Word Counts, Timers and Chapters by Melissa Gijsbers #ChaBoochaLite

ChaBooCha Lite has started and, unlike NaNoWriMo, we all have different goals. Some of us are editing, some of us are writing a 5,000 word chapter book, and some of us are writing a 20,000 middle grade novel.

 How do we make sure we keep on track so we’re not trying to do it all in the last week?

Here are few methods for you to try:

Word count

If your goal is to write a set amount of words, this method could work well.
Divide your target words by the number of days and you will know how many words you need to write a day.

For example, if you are writing a 20,000 word middle grade novel, divide 20,000 by 30 and you will get 667 words a day (I know it’s actually 666.667, but I’ve rounded up). To keep up with your target, aim to write at least 667 words a day.

If you know you are going to have days off and will only be able to write for 20 days of the month, divide your goal by that many days. Tick off the days and word count as you go to keep on track.

If you are editing, you could also set a word count to edit each day. Be careful with this as you could lose track of the words as you add and delete words in your manuscript.

Number of Chapters

Work out how many chapters you want your book to be and how many words will be in each chapter. Based on this, work out how many chapters you will need to write each day to reach your goal.

For example, if you set a goal of 10 chapters at 500 words each, you could aim to write two chapters a day and get your draft done in 5 days. Once your manuscript is done, you would have time to write a second book.

If you are editing, you could set yourself a number of chapters to edit each day of the challenge to reach your goal.

This is the method I use during the Chapter Book Challenge each March. I aim to write at least 10 chapters of at least 750 words each. The extra days are set aside for planning and research.

Set a Timer

Depending on how you write or edit, setting a timer each day could be helpful.
Set aside an amount of time, for example half an hour, and just write or edit as much as you can in that time. Depending on what else is happening in your day, you could set aside more than one period of time a day to work on the challenge.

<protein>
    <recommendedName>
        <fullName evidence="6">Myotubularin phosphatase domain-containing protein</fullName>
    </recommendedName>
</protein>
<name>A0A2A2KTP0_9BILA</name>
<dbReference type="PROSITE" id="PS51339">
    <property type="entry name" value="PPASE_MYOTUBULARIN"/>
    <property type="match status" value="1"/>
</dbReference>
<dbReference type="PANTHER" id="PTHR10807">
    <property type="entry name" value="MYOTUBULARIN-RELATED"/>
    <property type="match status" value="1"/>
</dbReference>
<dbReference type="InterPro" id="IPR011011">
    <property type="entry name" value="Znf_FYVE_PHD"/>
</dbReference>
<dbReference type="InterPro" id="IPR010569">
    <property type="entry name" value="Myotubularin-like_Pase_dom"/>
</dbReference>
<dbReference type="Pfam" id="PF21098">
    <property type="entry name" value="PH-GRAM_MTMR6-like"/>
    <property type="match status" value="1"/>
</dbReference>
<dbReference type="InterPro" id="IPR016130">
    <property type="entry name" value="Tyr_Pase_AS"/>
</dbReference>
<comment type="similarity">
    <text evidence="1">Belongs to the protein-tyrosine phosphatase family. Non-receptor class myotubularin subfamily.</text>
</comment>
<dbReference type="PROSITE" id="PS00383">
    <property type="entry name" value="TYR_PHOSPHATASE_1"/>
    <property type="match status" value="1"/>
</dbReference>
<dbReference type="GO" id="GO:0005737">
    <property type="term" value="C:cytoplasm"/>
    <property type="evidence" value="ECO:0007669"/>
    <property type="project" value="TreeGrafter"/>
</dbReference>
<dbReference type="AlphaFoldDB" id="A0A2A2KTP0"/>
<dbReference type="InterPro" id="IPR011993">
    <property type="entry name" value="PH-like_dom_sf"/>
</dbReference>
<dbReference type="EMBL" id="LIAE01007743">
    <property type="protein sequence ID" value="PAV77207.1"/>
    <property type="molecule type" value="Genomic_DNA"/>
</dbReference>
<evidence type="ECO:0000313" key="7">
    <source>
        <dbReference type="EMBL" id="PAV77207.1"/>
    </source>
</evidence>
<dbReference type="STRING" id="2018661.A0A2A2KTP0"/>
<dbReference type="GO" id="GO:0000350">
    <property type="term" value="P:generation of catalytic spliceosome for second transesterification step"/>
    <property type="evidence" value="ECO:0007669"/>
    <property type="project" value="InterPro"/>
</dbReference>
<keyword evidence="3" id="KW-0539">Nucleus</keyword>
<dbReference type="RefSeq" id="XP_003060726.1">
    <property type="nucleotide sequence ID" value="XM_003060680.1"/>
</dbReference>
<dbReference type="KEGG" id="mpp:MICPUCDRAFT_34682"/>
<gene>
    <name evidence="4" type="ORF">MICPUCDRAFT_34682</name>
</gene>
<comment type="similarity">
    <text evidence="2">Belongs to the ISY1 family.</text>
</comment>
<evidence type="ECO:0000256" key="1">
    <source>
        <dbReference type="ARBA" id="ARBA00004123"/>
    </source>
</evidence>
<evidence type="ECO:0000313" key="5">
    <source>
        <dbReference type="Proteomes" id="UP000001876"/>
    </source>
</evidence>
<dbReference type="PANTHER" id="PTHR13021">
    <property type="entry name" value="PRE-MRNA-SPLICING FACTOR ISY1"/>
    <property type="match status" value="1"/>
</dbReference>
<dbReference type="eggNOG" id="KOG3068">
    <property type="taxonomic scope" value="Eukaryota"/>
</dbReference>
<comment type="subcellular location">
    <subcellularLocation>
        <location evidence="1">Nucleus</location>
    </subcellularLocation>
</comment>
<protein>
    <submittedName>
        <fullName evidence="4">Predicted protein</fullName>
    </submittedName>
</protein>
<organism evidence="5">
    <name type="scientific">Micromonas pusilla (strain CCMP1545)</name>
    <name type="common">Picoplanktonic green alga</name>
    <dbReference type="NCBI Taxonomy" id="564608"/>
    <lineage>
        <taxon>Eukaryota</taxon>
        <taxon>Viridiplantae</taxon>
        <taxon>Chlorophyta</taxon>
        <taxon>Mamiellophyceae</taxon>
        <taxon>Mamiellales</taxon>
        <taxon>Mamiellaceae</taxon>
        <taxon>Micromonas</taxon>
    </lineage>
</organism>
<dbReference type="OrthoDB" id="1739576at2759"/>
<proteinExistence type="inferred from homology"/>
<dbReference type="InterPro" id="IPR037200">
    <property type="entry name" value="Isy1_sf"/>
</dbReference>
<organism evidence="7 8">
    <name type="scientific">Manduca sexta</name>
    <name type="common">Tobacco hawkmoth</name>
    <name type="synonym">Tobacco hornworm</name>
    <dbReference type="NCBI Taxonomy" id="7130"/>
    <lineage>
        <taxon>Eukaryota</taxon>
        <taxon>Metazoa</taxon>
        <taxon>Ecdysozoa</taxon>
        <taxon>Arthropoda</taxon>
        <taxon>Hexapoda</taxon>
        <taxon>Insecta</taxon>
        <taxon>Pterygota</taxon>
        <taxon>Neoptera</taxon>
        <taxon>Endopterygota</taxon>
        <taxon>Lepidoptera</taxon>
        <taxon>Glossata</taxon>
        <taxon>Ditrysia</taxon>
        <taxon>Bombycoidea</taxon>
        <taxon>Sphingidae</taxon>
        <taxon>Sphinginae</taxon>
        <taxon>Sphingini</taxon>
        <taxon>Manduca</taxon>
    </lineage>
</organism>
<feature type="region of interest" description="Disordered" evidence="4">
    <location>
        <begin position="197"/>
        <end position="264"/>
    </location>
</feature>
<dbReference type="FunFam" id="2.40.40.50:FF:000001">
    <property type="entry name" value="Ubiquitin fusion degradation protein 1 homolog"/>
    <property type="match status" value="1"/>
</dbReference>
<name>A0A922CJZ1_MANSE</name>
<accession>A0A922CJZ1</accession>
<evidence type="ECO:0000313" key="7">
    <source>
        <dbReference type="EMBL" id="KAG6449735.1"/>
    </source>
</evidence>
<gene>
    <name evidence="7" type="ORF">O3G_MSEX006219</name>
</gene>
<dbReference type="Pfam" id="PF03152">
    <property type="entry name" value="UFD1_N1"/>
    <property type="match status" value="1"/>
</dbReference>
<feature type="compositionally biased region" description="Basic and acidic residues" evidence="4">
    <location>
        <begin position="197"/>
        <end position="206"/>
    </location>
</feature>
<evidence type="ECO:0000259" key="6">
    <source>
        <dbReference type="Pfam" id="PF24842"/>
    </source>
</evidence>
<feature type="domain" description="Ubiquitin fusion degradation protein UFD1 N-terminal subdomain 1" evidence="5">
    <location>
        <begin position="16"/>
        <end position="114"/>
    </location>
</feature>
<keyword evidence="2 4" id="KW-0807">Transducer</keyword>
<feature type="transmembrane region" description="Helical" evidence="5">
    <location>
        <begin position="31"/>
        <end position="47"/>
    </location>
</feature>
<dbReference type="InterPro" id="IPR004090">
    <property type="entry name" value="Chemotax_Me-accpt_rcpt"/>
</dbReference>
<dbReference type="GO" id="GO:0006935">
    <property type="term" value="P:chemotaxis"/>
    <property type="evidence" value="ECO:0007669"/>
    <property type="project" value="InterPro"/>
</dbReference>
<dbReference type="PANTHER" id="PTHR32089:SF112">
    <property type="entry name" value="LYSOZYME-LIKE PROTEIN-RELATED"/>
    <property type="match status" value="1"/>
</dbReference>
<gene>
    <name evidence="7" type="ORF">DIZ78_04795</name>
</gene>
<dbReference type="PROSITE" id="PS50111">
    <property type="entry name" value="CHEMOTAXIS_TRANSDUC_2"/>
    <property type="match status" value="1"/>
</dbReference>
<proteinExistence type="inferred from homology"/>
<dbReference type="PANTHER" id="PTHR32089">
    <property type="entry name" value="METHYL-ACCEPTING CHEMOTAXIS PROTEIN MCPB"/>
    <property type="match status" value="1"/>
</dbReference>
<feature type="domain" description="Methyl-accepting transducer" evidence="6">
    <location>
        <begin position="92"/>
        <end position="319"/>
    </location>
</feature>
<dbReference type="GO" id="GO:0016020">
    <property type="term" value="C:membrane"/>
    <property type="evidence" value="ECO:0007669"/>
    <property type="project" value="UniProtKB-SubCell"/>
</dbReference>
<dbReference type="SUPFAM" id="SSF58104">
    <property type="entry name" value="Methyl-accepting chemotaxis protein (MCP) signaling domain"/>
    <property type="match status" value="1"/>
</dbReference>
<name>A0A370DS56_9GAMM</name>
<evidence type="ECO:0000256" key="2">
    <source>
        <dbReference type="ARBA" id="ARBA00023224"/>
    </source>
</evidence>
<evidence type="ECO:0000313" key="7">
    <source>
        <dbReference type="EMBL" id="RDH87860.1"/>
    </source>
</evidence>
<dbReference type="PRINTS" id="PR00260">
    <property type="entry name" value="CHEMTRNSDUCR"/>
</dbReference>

Your timer could be anything from a timer on your phone to the length of kids activities or even the length of a TV show!

This can also be a useful method when you have a family as you can tell them you need uninterrupted time for half an hour (or whatever the time is) and can answer their questions and do things for them when the time is up.

For me, I’ve found this works well when I’m editing.

These methods can help as you can check in every day and let the others in the group know you have achieved your daily goal and you will be able to track how you are going.

What methods do you use to keep track of your goals during a challenge?

Melissa Gijsbers is an Australian author and blogger. Her first children’s book, "Swallow Me, NOW!" published in 2014, was written during the Chapter Book Challenge in 2013.  When she’s not writing or coming up with ideas for stories, she’s running around after two active boys and working in the family business. You can find her online at or on Facebook at


All signedoup members of the challenge who comment on this post will be entered into a drawing at the end of the month for a $5 (USD) Amazon gift certificate.

Tuesday, 1 September 2015

Welcome to ChaBooCha Lite 2015! #ChaBooChaLite

It's time for ChaBooCha Lite! It starts today!

For those of you who did not participate in ChaBooCha Lite last year and are wondering what it is, ChaBooCha Lite is a "light" version of the Chapter Book Challenge. ChaBooCha Lite is another chance to write an early reader, chapter book, middle grade book or YA novel within a month. The premise is the same as the premise of March's Chapter Book Challenge. (The Lite challenge will have less prizes and less guest blog posts.) You will still be trying to wr
ite your book during the 30 days of the month, but instead of running in March, ChaBooCha Lite runs in September. It's also completely acceptable for you to finish a book previously begun or to edit one you have already written, as long as you complete the work in September.

Feel free to peruse previous blog posts from a variety of published authors and agents. Here's a list of a selection of posts:

Getting Through the First Draft by author Wendy Orr

Editing your First Draft by author Tamora Pierce

Interview with author Darren Shan

Do It Yourself Publicity by author Harold Underdown

The Ten 'R's of Revision author Lee Wardlaw 

What to Do When You Hate What You've Written by author Adam Wallace

Choose your Mentor Texts by author Nancy I. Sanders 

Outlining and You by author Patti Larsen

Your Query is Not a Blurb: Query Tips from Freelance Editor Victoria Boulton 

On Editing by author Karen Pokras Toz

On Writing Badly and Redefining Failure by author Becca Puglisi

Magical Realism - Turning Ordinary into Extraordinary by author Kimberly Griffiths Little

How to Reach Kidlit Readers: Hone in on Power & Control by author Angel Ackerman

Series Writing 101 by author Emma Walton Hamilton

The Education Market and Chapter Books by author George Ivanoff

Ten Things to Remember when Submitting your Work to an Agent by Carole Blake

There are many, many more posts than just the ones I have listed above. We either have a post for every question you could have, or, if not, let us know and we will address the topic in a future post.

And grab yourself a participant badge from below to use on your blog or Facebook page or other social media.

And you can also have this handy banner.

(click to see in full size)